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Assessing the healthiness of Australian supermarkets

Supermarkets are a key setting for addressing unhealthy diets in Australia. 

The supermarket in-store environment, including the amount of shelf-space allocated to different products, the promotion of foods in prominent in-store locations, and price discounting practices, can all influence what people choose to buy. 


Socioeconomic factors also influence the healthiness of our diets. People living with socioeconomic disadvantage experience higher rates of diet-related diseases, are less likely to consume diets consistent with recommendations, and are more likely to over-consume unhealthy food. Understanding if and how the supermarket environment contributes to socioeconomic disparities is an important public health priority. 

'Inside our Supermarkets 2020' presents the results of a study where we assessed the degree to which the in-store environment within major Australian supermarket chains (Coles, Woolworths, ALDI and independent stores) promotes healthy eating, and how this varies according to the level of socioeconomic disadvantage of the area in which the stores were located.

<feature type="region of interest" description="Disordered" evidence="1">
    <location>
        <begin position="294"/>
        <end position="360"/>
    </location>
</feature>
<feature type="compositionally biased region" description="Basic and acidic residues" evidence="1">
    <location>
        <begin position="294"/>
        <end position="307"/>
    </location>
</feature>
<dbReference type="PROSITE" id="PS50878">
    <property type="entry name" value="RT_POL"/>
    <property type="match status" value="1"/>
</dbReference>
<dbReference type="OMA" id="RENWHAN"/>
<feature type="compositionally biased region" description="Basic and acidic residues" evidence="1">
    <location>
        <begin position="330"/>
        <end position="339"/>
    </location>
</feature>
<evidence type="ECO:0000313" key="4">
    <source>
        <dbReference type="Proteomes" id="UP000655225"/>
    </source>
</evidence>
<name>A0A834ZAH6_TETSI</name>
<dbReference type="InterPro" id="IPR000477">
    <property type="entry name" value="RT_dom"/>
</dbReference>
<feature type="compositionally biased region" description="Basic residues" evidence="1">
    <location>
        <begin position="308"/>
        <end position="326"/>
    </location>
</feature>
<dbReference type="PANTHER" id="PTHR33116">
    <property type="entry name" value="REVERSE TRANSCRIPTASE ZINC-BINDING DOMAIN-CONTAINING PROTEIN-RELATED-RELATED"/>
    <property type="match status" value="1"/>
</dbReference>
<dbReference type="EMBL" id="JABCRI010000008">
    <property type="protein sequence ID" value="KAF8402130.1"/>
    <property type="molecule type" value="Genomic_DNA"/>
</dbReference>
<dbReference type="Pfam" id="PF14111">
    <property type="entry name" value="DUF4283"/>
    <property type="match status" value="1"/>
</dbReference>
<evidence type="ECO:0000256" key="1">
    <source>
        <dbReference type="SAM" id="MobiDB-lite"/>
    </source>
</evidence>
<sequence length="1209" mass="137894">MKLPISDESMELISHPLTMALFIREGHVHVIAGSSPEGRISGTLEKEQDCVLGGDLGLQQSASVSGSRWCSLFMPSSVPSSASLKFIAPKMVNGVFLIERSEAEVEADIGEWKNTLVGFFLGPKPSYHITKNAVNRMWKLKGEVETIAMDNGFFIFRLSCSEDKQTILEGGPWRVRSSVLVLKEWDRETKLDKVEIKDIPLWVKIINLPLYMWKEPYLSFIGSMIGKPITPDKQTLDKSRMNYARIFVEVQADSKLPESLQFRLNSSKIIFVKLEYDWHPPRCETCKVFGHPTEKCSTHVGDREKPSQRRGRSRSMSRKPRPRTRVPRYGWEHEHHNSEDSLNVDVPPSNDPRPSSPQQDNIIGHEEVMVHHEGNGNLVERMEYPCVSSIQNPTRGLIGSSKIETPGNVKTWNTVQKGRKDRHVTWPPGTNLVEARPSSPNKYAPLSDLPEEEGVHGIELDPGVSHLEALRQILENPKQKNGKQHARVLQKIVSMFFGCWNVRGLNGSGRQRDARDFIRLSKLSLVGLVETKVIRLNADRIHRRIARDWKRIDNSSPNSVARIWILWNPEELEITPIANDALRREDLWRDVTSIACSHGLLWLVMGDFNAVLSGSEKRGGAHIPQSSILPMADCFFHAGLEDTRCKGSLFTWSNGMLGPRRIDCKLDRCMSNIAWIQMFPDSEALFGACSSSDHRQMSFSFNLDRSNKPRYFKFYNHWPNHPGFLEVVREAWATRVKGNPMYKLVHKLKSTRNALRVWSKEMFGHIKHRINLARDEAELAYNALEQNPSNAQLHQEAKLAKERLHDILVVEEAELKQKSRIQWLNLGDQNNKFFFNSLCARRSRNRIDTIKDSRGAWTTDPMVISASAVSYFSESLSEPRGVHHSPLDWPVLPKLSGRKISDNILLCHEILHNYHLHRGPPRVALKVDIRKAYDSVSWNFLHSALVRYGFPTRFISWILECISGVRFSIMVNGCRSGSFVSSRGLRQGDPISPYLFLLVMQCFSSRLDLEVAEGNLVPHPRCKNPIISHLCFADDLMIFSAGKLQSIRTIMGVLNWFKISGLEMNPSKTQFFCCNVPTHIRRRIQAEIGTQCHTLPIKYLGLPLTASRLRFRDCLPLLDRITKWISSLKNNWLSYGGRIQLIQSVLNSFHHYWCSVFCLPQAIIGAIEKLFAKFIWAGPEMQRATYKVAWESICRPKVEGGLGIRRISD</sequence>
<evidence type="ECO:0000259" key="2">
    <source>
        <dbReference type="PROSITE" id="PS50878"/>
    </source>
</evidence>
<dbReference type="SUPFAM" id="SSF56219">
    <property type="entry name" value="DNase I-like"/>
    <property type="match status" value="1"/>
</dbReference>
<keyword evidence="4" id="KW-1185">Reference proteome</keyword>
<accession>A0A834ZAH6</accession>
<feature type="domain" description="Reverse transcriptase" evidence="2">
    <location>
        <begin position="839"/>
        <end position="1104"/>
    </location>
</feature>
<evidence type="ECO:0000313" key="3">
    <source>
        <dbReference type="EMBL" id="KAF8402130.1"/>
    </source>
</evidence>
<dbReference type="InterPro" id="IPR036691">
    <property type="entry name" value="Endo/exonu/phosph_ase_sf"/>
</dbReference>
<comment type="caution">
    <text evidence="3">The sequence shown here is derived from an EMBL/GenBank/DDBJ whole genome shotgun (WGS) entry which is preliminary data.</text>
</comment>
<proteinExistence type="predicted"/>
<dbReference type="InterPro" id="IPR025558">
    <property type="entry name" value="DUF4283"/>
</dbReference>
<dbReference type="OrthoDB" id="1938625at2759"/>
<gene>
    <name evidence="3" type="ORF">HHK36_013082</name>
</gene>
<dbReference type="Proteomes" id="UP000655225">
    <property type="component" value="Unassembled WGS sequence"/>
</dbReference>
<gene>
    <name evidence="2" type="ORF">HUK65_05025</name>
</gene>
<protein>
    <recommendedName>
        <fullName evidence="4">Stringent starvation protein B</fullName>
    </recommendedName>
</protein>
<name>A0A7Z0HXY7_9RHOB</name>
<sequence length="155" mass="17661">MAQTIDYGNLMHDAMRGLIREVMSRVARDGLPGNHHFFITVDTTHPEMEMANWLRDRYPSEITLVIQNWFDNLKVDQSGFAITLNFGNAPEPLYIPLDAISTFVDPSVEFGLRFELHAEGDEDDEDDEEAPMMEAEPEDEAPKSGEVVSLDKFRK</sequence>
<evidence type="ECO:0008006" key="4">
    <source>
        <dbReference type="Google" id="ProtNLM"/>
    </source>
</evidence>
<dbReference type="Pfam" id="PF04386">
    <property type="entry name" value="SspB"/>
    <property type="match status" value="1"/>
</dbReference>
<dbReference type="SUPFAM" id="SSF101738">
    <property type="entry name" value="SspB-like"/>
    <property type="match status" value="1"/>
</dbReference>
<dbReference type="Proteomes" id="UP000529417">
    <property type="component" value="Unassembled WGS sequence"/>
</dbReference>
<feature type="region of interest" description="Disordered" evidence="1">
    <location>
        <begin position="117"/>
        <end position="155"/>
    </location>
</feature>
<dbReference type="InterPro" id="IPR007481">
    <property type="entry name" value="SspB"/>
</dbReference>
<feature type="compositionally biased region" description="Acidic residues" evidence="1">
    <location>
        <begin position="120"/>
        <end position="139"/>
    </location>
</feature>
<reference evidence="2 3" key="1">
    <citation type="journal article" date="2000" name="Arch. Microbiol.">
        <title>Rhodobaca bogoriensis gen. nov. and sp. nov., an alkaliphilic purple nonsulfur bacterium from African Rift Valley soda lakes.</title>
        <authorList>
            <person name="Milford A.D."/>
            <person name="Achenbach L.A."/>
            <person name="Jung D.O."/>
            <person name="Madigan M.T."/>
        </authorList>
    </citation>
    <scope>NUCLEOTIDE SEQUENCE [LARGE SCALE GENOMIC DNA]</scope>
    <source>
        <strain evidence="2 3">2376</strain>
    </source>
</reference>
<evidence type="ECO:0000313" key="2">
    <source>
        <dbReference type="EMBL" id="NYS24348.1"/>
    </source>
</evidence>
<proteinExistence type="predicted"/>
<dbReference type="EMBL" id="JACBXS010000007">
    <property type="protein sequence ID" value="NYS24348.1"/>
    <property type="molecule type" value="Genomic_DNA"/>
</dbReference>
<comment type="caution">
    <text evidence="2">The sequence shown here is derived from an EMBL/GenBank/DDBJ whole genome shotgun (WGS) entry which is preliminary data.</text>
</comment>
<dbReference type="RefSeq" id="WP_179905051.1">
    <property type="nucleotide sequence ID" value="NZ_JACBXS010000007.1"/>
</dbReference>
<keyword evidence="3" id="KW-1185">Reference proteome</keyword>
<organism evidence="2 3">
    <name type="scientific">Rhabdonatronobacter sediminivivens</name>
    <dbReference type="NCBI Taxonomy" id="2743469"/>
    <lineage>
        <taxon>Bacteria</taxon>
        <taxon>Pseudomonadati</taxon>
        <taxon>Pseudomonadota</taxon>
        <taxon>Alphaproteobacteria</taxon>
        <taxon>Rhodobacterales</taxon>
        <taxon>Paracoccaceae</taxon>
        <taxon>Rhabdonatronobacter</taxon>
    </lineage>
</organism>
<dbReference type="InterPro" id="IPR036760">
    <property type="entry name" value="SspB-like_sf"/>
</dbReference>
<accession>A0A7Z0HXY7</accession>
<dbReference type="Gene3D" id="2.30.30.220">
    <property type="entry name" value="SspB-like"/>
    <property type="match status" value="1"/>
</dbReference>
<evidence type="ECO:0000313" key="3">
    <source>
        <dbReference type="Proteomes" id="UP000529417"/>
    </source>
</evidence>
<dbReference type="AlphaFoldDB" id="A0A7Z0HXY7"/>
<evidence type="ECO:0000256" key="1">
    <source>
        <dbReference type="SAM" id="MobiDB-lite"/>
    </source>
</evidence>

Key findings

Australian supermarkets heavily promote unhealthy food and beverages in-store. They do this by allocating more shelf-space to unhealthy items compared with healthy items, as well as promoting and discounting these foods in prominent in-store locations (e.g. end-of-aisles and checkouts). 


In many stores, it is almost impossible to pay for groceries without being exposed to unhealthy food and beverages. 


For some indicators of in-store healthiness, supermarkets located in more socioeconomically disadvantaged areas were less healthy than those located in less disadvantaged areas.

Results Infographics.jpg


In order to improve Australian diets, we need to set higher standards around the way supermarkets promote unhealthy food.

Supermarkets can contribute to improving Australian diets by:


  • Providing healthier checkouts that do not display chocolate, confectionery and soft drinks

  • Replacing unhealthy items with healthy food and beverages or non-food items at end-of-aisle displays

  • Allocating less shelf-space to unhealthy items relative to healthy food and beverages

  • Offering fewer discounts on unhealthy food and beverages and lowering the magnitude of discount on unhealthy items.

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